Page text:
Acevedo is wrong: The US is ready for a vibrant Hispanic state
The Puerto Rico status issue is heating up once again, following the election of the new pro-statehood government, and its intention and legislative actions to have a plebiscite offering residents the choice to choose between statehood and independence. As they have done for decades, leader of the pro-status quo Popular Democratic Party are opposing such a vote, using the usual arguments against statehood, while trying to validate the actual status as a valid non-territorial option, despite last year’s multiple confirmations that it is a territorial status. Their efforts however, are not unnoticed, and are getting a response, including this letter from Raben Group Senior Associate and former Puerto Rico Statehood Students Association president Eduardo Soto, in response to an op ed from former governor Anibal Acevedo Vilá (PDP, D).
While former Puerto Rico Gov. Aníbal Acevedo Vilá is right that statehood, on its own, is not a solution to Puerto Rico’s economic woes (Jan. 12, “Statehood for Puerto Rico; An Insane Proposition”), Puerto Rico’s ability to make decisions for itself would nonetheless be a step in the right direction. That is what a proposed vote between statehood and independent sovereignty would allow. It is unclear why Acevedo is so offended by this effort, or just what he would do differently.
Rather than embrace the historical multiculturalism that makes this country great, Acevedo would have us give into its most recent wave of white nationalism. He claims the banner of hispanicity in one breath and appears to throw Puerto Rican culture under the bus in the next. He praises a “rich” culture that has endured since the United States invaded in 1898, but dismissively assumes such a culture is undesirable to 21st century Americans. Acevedo seems willing to weaponize xenophobia for political gain. Why else would he fearmonger over a “multi-national state”?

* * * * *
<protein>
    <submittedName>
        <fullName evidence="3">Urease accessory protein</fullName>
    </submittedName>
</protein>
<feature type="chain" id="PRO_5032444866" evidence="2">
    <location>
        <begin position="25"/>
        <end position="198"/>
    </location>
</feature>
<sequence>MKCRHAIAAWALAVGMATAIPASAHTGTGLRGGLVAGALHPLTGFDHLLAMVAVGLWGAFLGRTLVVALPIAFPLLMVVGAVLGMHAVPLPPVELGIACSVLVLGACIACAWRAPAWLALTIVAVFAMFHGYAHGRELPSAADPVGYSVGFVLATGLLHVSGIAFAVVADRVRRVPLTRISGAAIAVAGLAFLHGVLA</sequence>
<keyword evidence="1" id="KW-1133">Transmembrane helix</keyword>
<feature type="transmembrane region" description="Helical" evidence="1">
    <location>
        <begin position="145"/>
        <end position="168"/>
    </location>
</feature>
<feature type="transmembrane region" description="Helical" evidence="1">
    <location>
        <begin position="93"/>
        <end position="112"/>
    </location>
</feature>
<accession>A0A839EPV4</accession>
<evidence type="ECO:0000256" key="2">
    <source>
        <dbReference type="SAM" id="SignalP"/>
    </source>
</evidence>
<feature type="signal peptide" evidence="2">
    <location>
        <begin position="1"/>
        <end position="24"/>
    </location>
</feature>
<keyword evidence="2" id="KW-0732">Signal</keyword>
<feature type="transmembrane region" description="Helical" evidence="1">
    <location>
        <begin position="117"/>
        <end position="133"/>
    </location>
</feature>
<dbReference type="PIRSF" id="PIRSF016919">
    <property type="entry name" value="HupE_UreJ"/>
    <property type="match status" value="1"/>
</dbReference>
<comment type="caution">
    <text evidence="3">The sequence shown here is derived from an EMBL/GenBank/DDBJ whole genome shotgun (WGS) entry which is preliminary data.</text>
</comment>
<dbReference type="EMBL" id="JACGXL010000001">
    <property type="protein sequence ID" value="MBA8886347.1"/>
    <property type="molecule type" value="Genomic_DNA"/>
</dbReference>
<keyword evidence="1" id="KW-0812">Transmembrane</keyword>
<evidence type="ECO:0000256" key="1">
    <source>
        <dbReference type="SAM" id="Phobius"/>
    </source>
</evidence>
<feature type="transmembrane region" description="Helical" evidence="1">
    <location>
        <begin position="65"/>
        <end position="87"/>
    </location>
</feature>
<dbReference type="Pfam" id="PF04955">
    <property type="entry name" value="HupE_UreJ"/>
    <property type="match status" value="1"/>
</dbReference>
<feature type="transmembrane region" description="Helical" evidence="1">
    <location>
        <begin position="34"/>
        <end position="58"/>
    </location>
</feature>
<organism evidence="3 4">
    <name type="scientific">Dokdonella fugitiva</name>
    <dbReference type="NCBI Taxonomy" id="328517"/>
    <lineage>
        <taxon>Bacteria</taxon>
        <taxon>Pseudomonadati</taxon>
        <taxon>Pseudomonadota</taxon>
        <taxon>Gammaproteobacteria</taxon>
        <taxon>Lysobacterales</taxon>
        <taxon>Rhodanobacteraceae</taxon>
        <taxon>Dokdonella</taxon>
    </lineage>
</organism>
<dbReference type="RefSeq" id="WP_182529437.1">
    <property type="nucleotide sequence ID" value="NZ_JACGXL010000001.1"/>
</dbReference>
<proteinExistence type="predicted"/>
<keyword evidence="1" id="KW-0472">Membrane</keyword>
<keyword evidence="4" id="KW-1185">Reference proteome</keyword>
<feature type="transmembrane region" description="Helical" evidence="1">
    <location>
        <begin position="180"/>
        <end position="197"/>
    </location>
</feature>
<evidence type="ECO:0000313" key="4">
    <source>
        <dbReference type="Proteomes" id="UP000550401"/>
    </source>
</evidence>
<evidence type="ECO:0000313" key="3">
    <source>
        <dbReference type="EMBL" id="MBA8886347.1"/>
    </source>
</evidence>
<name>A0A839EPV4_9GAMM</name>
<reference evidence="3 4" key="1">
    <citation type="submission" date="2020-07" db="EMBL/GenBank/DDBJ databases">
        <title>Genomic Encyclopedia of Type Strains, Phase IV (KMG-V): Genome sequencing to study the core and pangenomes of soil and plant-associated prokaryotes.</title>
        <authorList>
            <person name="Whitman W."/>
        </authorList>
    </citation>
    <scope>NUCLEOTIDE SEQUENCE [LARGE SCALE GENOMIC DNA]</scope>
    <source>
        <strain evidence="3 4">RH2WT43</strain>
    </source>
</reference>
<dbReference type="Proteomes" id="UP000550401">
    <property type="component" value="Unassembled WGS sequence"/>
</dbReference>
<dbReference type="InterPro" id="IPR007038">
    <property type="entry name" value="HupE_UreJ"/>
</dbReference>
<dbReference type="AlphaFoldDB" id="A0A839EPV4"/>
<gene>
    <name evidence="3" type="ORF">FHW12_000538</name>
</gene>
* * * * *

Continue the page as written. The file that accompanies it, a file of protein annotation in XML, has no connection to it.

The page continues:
Acevedo would have you believe that Puerto Rico would be the first culturally distinct state in the Union; more Hispanic than the former Mexican states that now form the American Southwest and more siloed than the Pacific archipelago of Hawaii. He insinuates that our language and heritage pose a unique threat to the most fundamental American institutions. Surely, there are some in this country who share those views: Richard Spencer, Jared Taylor and Donald Trump, to name a few. But they are vastly outnumbered in an optimistic nation that values diversity and that I believe would embrace a vibrant Hispanic state.
Expect more pieces like these in the coming weeks as the Senate of Puerto Rico debates a bill that would provide for a plebiscite in early June, this time using the money allocated by Congress in the previous session for such a vote.